3. Having established some basic fundamentals of CQM, the following day was geared towards building on this with some more advanced drills and shoots. This also included new techniques, such as tactical reloads. All of the range time was great in helping us develop our mastery and speed at CQM. The day also saw the introduction to the new service pistol the Glock 17 which many of the troop couldn’t wait to get their hands on.
4. Finally the day we had all been waiting for had arrived when we got to fire the Glock 17. This is a great bit of kit, but took us, like when we learnt to fire our rifles, a little time to master. However as rounds went down range our confidence grew and by the end there were some good shots amongst the troop.
5. Friday proved to be a really good but busy day. The first half of the day was dedicated to the Light Support Weapon (LSW), which is a longer range and more accurate version of the SA80, employed in a support role. We got to do some introductory shoots on the weapon, including firing it in automatic bursts. Once completed we made our way back to camp for an uber quick turn-around to board a ferry for France for our two day tour of the beaches of Normandy where D-Day took place.
6. Traveling overnight we arrived at Broadax on the Saturday to be greeted by our guide, an Ex Royal Marine Colour Sergeant. We started the day by traveling to Gold beach to see where the British contingent of Operation OVERLORD had occurred. Speaking to the guide and witnessing the size and sheer force of enemy guns and the complexity of the positions the allies had to take was truly humbling. Between Juno and Sword beach we witnessed the size and devastating firepower that the Germans possessed on their reinforced defensive positions. It was a very costly endeavor to take these key positions and allow allied forces to come inland and gain a foothold in Europe. We had the privilege of visiting some of the war graves of British and Commonwealth Forces and also the American cemetery at Omaha beach, paying our respects to our fore bearer’s, in particular the men of 47 commando RM, who had paid the ultimate sacrifice in defense of the nation.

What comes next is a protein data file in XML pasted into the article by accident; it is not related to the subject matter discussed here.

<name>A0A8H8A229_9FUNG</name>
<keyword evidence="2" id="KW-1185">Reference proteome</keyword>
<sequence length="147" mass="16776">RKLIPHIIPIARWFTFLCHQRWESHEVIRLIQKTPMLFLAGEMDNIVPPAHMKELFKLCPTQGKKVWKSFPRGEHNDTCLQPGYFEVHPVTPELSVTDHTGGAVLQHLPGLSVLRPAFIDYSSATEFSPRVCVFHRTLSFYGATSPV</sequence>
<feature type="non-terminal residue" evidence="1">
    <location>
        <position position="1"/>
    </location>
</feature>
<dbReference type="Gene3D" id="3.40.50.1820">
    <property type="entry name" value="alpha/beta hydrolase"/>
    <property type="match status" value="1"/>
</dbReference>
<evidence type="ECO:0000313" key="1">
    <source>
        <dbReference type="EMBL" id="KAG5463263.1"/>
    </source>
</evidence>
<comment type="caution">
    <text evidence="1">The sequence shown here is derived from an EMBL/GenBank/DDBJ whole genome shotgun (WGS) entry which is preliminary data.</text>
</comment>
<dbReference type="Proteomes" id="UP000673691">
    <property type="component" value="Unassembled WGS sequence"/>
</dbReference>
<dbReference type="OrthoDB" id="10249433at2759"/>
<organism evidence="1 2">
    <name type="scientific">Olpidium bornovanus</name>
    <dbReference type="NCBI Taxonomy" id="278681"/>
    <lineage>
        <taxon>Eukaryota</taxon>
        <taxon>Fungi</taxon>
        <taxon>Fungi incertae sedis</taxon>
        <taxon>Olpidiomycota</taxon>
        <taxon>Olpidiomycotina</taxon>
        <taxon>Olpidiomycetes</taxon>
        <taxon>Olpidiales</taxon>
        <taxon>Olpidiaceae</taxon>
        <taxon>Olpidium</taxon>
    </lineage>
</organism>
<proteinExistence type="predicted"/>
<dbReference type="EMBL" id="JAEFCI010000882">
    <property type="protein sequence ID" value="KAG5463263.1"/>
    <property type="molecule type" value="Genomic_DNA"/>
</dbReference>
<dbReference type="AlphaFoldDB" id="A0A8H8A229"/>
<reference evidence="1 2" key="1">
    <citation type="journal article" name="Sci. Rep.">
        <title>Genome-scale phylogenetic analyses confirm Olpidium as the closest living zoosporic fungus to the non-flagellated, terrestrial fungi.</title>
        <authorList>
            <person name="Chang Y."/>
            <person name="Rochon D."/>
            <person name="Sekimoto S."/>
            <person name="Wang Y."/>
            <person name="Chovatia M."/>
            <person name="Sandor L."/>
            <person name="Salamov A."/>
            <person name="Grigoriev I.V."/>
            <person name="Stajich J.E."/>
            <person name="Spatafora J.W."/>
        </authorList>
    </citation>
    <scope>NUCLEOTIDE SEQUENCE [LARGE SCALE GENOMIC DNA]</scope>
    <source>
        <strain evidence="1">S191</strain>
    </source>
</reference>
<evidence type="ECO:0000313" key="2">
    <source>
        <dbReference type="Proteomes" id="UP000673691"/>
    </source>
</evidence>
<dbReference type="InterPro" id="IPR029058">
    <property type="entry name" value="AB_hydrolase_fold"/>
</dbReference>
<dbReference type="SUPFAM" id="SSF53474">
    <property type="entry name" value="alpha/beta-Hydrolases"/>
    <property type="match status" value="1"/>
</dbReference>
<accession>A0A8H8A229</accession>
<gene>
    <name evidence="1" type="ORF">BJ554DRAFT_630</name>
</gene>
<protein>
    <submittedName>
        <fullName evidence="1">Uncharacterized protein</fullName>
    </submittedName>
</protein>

7. Our final day saw us visit the American beaches and key areas such as St Mere Eglise. We visited Utah beach and learnt how the sequence of events unfolded on June 6th 1944. The size and magnitude of the task force rallied to take on the Germans is hard to comprehend. From Utah beach we visited a museum, which gave us more of an insight into the difficulties faced by the allies. From there we made our way through Carentan and St Mere Eglise, two key positions the American offensive. From there we travelled to the German war graves and finally to visit the famous Pegasus bridge before catching the ferry home. The trip on the whole was a somber experience, educating us to the harsh realities of war and conflict on both sides. It also helped to cement a great respect for the men who took part in Operation OVERLORD. As potential Royal Marines we were able to see glimpses of and learn about the legacy the men before us have laid down. A legacy whose qualities, through deeds of great courage and bravery, we hope to one day embody.